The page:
My Journey with Talking Mats

Talking Mats (TMs) I hear you say, is that a mat that talks?! And so begins my story of Talking Mats. Talking Mats is an evidence-based pictorial tool developed by Dr Joan Murphy in 1989. Since its creation, it is used in the UK and worldwide. What does Talking Mats do? It gives individuals with … Read more

Me, My Stammer and I

If someone had said to me few years ago that I would one day write a blog about something I am extremely conscious of, I would have laughed out loud! But here I am and this means a big step for me. As long as I can remember, I have always stammered. I remember when … Read more

Stammering Pride & Prejudice, City Lit, 3rd Nov 2016

I must admit I arrived with a little apprehension, this was the first time I had attended a public event related to stammering. I was aware that I was wearing two hats, as a person who stammers and a psychologist who has a special interest in working with PWS. The opening remarks by Mark Malcomson … Read more

The Neuroscience of Stammering

Most of us will likely agree that the brain of a person who stammers works somewhat differently to the brain of someone who is fluent. What is not so clear, is how it is different. Earlier this year Dr Soo-Eun Chang at the University of Michigan spoke to Peter Reitzes from StutterTalk about her research … Read more

The Day after International Stammering Awareness Day (ISAD)

Disclosing one’s stammer is easy they say… vital I say. In fact it is very much a technique I subscribe to, use frequently and encourage others to try. Imagine going into a stressful situation, an interview for example; walk through the door, friendly handshake, introductions gone well, half way through the first question, BLOCK. No … Read more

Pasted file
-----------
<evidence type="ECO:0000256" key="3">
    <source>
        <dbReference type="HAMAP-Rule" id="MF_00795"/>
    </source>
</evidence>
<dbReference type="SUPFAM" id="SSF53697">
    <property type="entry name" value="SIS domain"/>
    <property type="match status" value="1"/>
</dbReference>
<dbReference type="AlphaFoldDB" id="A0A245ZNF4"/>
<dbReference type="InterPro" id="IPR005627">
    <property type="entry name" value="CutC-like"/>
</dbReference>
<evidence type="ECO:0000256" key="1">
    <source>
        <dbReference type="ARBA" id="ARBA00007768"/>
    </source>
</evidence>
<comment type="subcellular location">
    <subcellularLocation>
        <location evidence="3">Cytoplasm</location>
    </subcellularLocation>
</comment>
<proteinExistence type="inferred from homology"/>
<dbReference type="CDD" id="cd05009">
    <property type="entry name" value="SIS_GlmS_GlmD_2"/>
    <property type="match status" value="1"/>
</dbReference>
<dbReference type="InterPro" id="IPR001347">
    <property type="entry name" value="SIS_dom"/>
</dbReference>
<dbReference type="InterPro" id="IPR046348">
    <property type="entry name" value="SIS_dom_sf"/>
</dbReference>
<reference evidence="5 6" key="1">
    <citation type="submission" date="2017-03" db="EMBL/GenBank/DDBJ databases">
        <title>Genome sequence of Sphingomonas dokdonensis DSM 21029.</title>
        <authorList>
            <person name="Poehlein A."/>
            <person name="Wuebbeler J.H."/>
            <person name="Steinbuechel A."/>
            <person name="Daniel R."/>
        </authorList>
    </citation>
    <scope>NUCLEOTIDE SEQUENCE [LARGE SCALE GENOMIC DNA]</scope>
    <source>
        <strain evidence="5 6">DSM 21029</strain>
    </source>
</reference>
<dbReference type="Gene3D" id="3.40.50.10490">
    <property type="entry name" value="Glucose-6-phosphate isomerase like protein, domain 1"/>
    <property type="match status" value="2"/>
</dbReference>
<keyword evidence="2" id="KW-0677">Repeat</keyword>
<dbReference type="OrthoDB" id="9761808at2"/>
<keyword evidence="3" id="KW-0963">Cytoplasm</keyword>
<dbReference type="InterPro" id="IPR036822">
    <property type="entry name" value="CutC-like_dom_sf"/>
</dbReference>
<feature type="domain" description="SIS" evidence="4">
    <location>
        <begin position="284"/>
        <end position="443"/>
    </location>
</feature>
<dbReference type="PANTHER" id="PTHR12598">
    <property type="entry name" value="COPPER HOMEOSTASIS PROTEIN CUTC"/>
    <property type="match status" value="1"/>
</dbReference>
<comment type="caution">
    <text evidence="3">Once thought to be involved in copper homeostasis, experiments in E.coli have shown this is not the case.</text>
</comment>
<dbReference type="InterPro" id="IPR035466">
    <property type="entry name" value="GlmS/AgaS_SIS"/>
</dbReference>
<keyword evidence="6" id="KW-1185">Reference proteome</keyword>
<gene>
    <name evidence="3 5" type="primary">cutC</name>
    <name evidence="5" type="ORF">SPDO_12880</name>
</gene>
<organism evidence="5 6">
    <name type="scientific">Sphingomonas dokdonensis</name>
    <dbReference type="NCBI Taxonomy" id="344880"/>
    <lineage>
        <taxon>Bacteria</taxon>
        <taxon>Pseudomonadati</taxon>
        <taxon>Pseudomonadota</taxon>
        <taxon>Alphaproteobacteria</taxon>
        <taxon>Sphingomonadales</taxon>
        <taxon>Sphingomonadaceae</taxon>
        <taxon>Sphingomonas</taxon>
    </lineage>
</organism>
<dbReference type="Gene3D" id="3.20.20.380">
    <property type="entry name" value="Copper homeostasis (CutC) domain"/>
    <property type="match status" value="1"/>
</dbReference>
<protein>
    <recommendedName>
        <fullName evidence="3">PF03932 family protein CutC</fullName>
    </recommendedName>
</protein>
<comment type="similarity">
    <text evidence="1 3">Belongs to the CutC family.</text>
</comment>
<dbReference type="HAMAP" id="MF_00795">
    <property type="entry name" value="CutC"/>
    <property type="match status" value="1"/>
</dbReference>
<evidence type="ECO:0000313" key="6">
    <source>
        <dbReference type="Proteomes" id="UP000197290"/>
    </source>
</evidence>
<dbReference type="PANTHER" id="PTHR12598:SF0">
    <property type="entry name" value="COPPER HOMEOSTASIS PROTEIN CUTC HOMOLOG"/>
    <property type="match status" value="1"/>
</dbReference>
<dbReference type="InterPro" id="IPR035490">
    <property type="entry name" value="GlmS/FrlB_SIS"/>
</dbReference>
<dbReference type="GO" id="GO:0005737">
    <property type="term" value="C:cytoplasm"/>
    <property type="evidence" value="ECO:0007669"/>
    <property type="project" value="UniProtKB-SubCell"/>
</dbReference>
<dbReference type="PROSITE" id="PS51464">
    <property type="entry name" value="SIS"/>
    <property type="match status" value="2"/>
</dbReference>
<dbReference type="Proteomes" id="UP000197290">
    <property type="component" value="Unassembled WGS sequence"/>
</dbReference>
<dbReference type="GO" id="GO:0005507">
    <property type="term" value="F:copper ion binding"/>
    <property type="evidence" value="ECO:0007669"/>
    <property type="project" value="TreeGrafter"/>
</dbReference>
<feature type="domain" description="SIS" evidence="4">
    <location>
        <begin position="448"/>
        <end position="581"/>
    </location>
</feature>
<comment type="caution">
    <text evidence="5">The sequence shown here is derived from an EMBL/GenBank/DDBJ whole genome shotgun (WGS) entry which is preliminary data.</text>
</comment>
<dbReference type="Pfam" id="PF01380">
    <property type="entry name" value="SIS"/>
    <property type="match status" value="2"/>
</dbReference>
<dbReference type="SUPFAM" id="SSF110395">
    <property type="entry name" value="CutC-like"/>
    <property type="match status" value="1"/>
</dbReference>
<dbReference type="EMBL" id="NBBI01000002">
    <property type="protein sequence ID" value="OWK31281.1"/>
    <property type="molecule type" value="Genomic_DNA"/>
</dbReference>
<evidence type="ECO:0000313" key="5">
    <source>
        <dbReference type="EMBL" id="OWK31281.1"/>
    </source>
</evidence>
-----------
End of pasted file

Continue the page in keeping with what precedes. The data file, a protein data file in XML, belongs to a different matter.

Supervision keeps us awake!

I have been fortunate in my career to have some really excellent supervision, but all too often I hear from colleagues that the service they work in does not offer quality supervision. I regularly hear that for many it becomes a tick box managerial function, concentrating more on the doing of therapy rather than the … Read more

Stuttering Pride

As a speech and language therapist who works in the field of stuttering who doesn’t stutter, I’ve lately taken an interest in the notion of “dysfluency pride” or “stuttering pride”. I have been drawn to “stuttering pride” because of the similarities I see in the “gay pride” movement. As a gay man who felt a … Read more

Finding meaning in therapy

As a speech and language therapist and researcher, Mark Ylvisaker inspires my work. Mark was both a speech and language therapist and philosopher, and someone who passionately devoted his life to working with people with brain injury. Back in 2007, he said “in the absence of meaningful engagement in chosen life activities, all interventions ultimately … Read more

Fluent made language

Being a stammerer, I believe, has the ability to provide an individual with certain positive attributes. One of the attributes I have found is a great respect for language. The experience of not saying what you want to makes you acutely appreciate the power of the right words. Whether it is in ordering in a … Read more

Inside Culture Club

Dom: ‘Post brain injury life is about staying busy and in touch with the world. To that end one of the things I go to is a group set up by my counsellor Cathy that we tentatively call ‘Culture Club’. No, we don’t sit around and discuss Boy George! Once every two months a group … Read more